Transfiguration of Our Lord

Transfiguration of Our Lord


The Holy Gospel according to Mark.
Glory to you, O Lord.

Six days later, Jesus took with him Peter and James and John, and led them up a high mountain apart, by themselves. And he was transfigured before them, and his clothes became dazzling white, such as no one on earth could bleach them. And there appeared to them Elijah with Moses, who were talking with Jesus. Then Peter said to Jesus, “Rabbi, it is good for us to be here; let us make three dwellings, one for you, one for Moses, and one for Elijah.” He did not know what to say, for they were terrified. Then a cloud overshadowed them, and from the cloud there came a voice, “This is my Son, the Beloved; listen to him!” Suddenly when they looked around, they saw no one with them any more, but only Jesus. As they were coming down the mountain, he ordered them to tell no one about what they had seen, until after the Son of Man had risen from the dead.

The Gospel of the Lord.
Praise to you, O Christ.

Now let the words of my mouth and the meditations of our hearts be acceptable to you O Lord, our strength and Redeemer


My wife will be the first to tell you I hate taking pictures. Whether it’s self image issues; I think I look funny; whatever, I’ve never been a fan of getting my picture taken. Laura is lucky to get them at Christmas and Easter 🙂 My family was taking VHS movies and putting them on DVD for everybody and I told them I didn’t want them because I’d never watch them, so they told me they had masters of everything if I changed my mind.

But as I have been walking with many people who have lost loved ones lately, there have been lots of picture showing and I must admit when I see them, and am told about the situation it was taken, I get a smile. 

I always laughed and said I didn’t need pictures because I had the memories in my head. But I’m beginning to realize I could not have been more wrong. Our minds play tricks on us and our recollections are not as accurate as a picture can remind us. But pictures do have their limitations.

Most of us have memories like that, golden oldies from our pasts that we’d like to preserve (along with some we’d like to forget). But when we capture them in fixed form instead of in the living recollections of our memories, they can be oddly dissatisfying, quaint, not quite right when we revisit them. They are true and they’re not. I love the old pictures, but I look at them knowing that they capture only a single moment seen through one lens and focused by one person’s take on reality. They cannot capture that moment of life in its entirety.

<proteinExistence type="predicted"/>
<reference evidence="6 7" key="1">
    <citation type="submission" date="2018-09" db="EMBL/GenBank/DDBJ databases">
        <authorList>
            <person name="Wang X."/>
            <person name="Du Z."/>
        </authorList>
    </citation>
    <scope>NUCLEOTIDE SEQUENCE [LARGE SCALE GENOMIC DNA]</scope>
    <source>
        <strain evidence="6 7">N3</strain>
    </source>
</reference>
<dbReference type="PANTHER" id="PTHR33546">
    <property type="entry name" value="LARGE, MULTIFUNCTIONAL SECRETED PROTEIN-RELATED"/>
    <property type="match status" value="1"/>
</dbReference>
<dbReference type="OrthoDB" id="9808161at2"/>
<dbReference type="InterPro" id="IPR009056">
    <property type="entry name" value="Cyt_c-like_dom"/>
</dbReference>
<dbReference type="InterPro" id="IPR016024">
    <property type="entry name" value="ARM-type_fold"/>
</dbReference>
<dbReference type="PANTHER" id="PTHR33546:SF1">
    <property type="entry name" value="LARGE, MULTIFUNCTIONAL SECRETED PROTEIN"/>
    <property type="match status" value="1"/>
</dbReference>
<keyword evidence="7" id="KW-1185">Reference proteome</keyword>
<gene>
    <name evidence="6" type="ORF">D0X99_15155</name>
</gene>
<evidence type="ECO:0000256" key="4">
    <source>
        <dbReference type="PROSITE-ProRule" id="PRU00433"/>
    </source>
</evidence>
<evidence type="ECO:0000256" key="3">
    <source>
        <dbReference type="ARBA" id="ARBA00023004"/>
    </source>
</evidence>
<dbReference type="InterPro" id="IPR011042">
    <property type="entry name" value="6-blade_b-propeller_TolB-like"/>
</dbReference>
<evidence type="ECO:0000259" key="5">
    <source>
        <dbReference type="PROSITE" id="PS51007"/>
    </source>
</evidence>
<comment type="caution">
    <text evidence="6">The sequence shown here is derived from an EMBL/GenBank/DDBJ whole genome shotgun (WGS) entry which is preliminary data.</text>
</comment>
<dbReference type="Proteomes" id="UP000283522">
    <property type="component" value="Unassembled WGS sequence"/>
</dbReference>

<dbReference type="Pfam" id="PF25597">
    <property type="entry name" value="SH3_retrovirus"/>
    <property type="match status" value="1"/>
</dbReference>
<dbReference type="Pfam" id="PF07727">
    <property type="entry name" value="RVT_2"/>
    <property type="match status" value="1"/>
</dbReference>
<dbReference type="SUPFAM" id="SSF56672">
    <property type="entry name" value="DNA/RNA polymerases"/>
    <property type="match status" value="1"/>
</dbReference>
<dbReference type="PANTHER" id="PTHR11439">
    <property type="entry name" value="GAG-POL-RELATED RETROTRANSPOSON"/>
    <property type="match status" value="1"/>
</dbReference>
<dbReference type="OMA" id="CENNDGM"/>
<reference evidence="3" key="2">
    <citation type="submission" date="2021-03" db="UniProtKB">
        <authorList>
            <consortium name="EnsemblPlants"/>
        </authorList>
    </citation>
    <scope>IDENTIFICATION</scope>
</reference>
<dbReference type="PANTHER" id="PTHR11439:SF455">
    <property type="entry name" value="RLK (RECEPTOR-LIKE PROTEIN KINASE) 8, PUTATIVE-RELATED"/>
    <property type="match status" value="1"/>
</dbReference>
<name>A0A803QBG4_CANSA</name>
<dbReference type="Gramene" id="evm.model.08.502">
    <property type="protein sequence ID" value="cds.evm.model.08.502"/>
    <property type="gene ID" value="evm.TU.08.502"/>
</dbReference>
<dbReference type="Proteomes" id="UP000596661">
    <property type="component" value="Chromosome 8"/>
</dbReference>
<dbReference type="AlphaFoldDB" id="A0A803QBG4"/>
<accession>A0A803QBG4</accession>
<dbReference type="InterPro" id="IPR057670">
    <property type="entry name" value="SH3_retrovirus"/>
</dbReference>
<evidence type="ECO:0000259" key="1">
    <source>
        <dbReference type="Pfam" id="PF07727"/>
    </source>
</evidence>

This week’s lectionary readings are about confused disciples who go on to fully embody their masters’ teachings. Elijah was a cranky prophet who had tried to resign his call many times. God finally sent a whirlwind to begin Elijah’s journey directly into the heavens without having to experience death first.

Accompanied by Elisha, Elijah began his journey across the Jordan. Along the way, he repeatedly asked his disciple to leave him alone. Companies of wilderness prophets also warned Elisha that God would take away Elijah from his head that day. But, Elisha ignored the prophets’ words and Elijah’s pleas and continued on the journey, going so far as to swear on the Lord’s life that he wouldn’t leave.

As the two drew close to the Jordan, Elijah rolled up his cloak and struck the river. 

The Jordan separated, and Elijah performed a reverse pilgrimage in the same vicinity where generations earlier the Israelites were said to have crossed the river on dry ground. Elijah and Elisha then crossed over to the region where Moses’ life came to an end. After Elijah ascended into the heavens in a whirlwind, Elisha returned to the Jordan River and used Elijah’s cloak to strike the water and reenter the promised land on dry ground. Elisha literally and figuratively took on the mantel of his master to do what he had seen Elijah do.

Hundreds of years later, Jesus’ disciples acted just as Elisha had. Jesus stood on a high mountain in his brilliantly white robe, with Moses and Elijah. Upon seeing Jesus transfigured and the prophets Moses and Elijah, Peter suggested that he could set up holy shrines for the three men. This suggestion didn’t seem to elicit any response from Jesus. Instead, a cloud suddenly appeared and ordered Peter, James and John to listen to God’s beloved son.

Frequently interpreters will criticize Peter for missing the point of the transfiguration. Jesus wasn’t transfigured in order to become an object of worship. Instead, Jesus was transfigured and God spoke to give divine support to his teaching: “Listen to him!” The revelation worked! Peter not only listened to Jesus but lived and died like Jesus.